In the Apennine area known as the "Four Provinces" (AL, GE, PV, PC) there is a centuries-old tradition of dances, songs and ritual parties animated by the couple piffero (popular oboe) and accordion. Bellanöva ( Good News) is the result of the encounter between the Valla/Scurati couple and two classical performers, the cellist Nicola Segatta and the violinist and composer Marcello Fera. The two pairs of reed and bow instruments have merged into a single formation whose research concerns the lively and stimulating comparison between the dictate of the tradition and the individual inventiveness.
The good news (Bellanöva) is that music can be declined in a thousand different ways, as many men and human communities express it.
In the Apennine area known as the Four Provinces, where the provinces of Alessandria, Genoa, Pavia and Piacenza meet, is alive and still popular a centuries-old tradition of dances, songs, ritual festivals and calendarial rites. To animate this extraordinary corpus of music is the couple piffero (popular oboe) and accordion. Stefano Valla and Daniele Scurati are among the most qualified and famous performers of this repertoire.
Bellanöva (literally Good News) is the result of the encounter between the duo Valla/Scurati and two classical performers, the cellist Nicola Segatta and the violinist and composer Marcello Fera. The latter has covered the traditional repertoire with new voices for strings that surround and intersect it as if it were the texture of a fabric, and project it into a new expressive and communicative dimension. Thus it happened that the two pairs of reed and strings instruments merged into a single musical formation whose research concerns the lively and stimulating comparision between the dictate of the tradition and the individual inventiveness.
The good news (Bellanöva) is that music can be declined in a thousand different ways, as many as there are men and communities express it.
The encounter with the music of these two Valla-Scurati, a musical patrimony to which it belongs, has signified for me an enthusiastic discovery, even a sort of epiphany. This timbre of a piffero, a double reed musical intrument with a conical bore, reveals to an inner ear allowing it to be seduced. A vastness, with a continent of sound in its true guise. The fascination of this sound was multiplied by the variety of pronounciations with which it was used. This repertoire which has at its heart some pieces of music of truly archaic character, so original as to constitute an experience of unwarranted listening. The astonishment, along with the coupling of the accordion, resides in the two intruments with its apparently unreconcilable intonation that yet find in their praxis an unpredictable and seductive point of equilibrium. Everything happens with potent, savage energy, and the most touching melancholy, in this musical treasure which lives in the Apennine Mountains, between Liguria and the Po Valley.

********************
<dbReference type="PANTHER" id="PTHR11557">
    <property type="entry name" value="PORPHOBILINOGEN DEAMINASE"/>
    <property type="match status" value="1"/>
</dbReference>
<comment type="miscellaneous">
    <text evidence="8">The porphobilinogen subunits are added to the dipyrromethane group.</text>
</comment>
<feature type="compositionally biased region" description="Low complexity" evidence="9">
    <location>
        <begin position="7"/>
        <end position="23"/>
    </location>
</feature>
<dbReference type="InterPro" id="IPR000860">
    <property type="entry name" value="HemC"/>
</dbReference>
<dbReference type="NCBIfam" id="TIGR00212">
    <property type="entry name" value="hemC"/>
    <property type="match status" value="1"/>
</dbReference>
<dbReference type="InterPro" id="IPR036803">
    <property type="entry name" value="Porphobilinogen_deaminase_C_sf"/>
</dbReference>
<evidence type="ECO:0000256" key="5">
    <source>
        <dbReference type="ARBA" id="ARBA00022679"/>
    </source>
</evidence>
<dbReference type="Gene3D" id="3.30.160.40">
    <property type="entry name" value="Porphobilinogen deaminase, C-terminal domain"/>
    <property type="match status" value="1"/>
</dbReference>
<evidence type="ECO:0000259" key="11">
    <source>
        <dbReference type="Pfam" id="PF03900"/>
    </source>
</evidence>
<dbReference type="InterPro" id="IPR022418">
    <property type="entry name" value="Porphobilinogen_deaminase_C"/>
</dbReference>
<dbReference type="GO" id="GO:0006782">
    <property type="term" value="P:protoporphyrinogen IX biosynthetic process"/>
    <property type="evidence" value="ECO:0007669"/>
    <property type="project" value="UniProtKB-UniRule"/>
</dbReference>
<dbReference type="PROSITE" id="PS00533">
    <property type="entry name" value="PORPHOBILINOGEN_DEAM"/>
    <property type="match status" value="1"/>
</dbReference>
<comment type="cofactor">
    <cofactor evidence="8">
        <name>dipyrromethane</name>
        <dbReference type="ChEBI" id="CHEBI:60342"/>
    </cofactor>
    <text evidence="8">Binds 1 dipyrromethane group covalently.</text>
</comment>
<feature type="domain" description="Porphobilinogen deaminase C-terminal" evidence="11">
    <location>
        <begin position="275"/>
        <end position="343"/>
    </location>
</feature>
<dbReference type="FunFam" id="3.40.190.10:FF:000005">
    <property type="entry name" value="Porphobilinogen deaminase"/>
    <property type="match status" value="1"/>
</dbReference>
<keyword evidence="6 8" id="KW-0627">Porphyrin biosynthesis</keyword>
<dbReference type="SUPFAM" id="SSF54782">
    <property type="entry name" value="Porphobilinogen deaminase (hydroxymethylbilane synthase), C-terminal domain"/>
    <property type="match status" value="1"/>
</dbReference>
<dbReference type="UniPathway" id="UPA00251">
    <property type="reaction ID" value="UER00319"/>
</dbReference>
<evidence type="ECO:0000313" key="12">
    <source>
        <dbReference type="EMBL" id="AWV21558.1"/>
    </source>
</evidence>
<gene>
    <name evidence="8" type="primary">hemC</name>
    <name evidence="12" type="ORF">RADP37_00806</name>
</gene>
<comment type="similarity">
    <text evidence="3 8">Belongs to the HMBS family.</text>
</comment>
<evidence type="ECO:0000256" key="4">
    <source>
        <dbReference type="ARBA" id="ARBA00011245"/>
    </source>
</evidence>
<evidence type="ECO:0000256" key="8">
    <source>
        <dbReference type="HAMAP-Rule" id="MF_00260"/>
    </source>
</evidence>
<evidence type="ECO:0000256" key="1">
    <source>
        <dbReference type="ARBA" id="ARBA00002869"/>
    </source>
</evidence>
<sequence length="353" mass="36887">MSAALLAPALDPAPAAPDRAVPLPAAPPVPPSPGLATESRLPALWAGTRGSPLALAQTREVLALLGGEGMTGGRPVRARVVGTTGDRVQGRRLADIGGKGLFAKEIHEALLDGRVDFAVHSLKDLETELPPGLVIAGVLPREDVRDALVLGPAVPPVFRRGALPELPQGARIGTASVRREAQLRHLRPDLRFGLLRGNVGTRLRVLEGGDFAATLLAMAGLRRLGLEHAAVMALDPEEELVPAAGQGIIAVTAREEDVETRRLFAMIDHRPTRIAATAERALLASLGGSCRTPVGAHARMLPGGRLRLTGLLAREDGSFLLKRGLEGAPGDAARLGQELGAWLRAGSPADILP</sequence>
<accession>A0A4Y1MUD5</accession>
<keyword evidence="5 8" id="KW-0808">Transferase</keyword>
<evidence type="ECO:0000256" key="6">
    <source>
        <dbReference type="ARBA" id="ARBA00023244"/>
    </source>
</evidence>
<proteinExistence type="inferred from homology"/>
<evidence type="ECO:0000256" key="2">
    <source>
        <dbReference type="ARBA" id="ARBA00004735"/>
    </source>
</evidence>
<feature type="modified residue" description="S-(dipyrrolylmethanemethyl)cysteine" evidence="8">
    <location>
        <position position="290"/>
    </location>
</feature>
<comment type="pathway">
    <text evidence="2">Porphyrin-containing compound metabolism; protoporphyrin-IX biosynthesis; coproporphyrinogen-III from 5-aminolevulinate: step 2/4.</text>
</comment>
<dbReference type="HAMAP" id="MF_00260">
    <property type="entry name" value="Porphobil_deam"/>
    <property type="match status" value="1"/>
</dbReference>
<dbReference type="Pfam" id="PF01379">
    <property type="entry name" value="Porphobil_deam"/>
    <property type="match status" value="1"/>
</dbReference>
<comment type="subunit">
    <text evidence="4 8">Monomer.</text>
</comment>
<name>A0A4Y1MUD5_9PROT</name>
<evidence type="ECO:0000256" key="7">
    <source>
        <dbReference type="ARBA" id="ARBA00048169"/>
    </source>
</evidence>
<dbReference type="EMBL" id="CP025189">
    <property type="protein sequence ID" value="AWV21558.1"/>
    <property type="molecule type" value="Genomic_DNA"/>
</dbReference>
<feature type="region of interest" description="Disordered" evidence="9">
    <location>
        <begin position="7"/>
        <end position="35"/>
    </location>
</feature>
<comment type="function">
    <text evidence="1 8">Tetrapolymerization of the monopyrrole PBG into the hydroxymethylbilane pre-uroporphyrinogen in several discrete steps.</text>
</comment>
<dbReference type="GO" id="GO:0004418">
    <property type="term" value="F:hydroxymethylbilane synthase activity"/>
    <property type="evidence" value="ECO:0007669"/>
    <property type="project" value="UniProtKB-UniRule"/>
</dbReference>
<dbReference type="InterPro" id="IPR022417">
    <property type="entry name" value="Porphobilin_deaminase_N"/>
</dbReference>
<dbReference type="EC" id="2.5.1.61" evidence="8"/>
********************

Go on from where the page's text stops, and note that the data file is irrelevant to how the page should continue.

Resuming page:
The very impressive acuteness of first listening, which happened while I was without information as to what I was listening to, was subsequently followed by a trail that leads me here. The impulse of really embracing what you love is normal, it makes a mother into an antropophagous insight or a lover in odd metaphors and gestures. This is also what happens to composers like myself: it is to this amorous genre of desire, insigthful and emerging, to place my hand and thought into something perfectly autonomous.
To this corresponded another desire, that of Stefano and Daniele, to open new roads for their music, their very own style. Stefano and Daniele are this music, the so called Four Provinces (Alessandria in Piedmont; Genova in Liguria; Pavia in Lombardy; Piacenza in Emilia Romagna). They are in this very special, narrow sense, because such repertory lives directly through their flesh: those who apprehend it and trasmit it orally. Initially I intervened on the repertory of the two, adding a further two voices, for violin and violoncello. The two strings hence gave a voice to that which my hand added to the already existing music. The neatness of the initial approach then became much more tempered through a process articulated by protagonists and human relations shared along a considerable temporal archway.
Even the device which operated initially, of founding a unique name of a musical work making it composite and individual, signalled a path of confrontation and mediation between instances that involved us all: and here one must cite the pleasant support of Nicola Segatta, in a terrain of complete freedom and reciprocal faithfulness. The variety of types of intervention with which I have sought to operate through current musical pieces in this CD is part of this process. One goes from new writing, strange and in dialogue with the parts left intact by piffero and accordion, to a complete rewriting of these same intact pieces, with only the sole part of the piffero or of the voice. We find equally that my intervention was mimetical, neutral and that I have become a musical arranger of the piece.
BELLANÖVA from Felmay Shop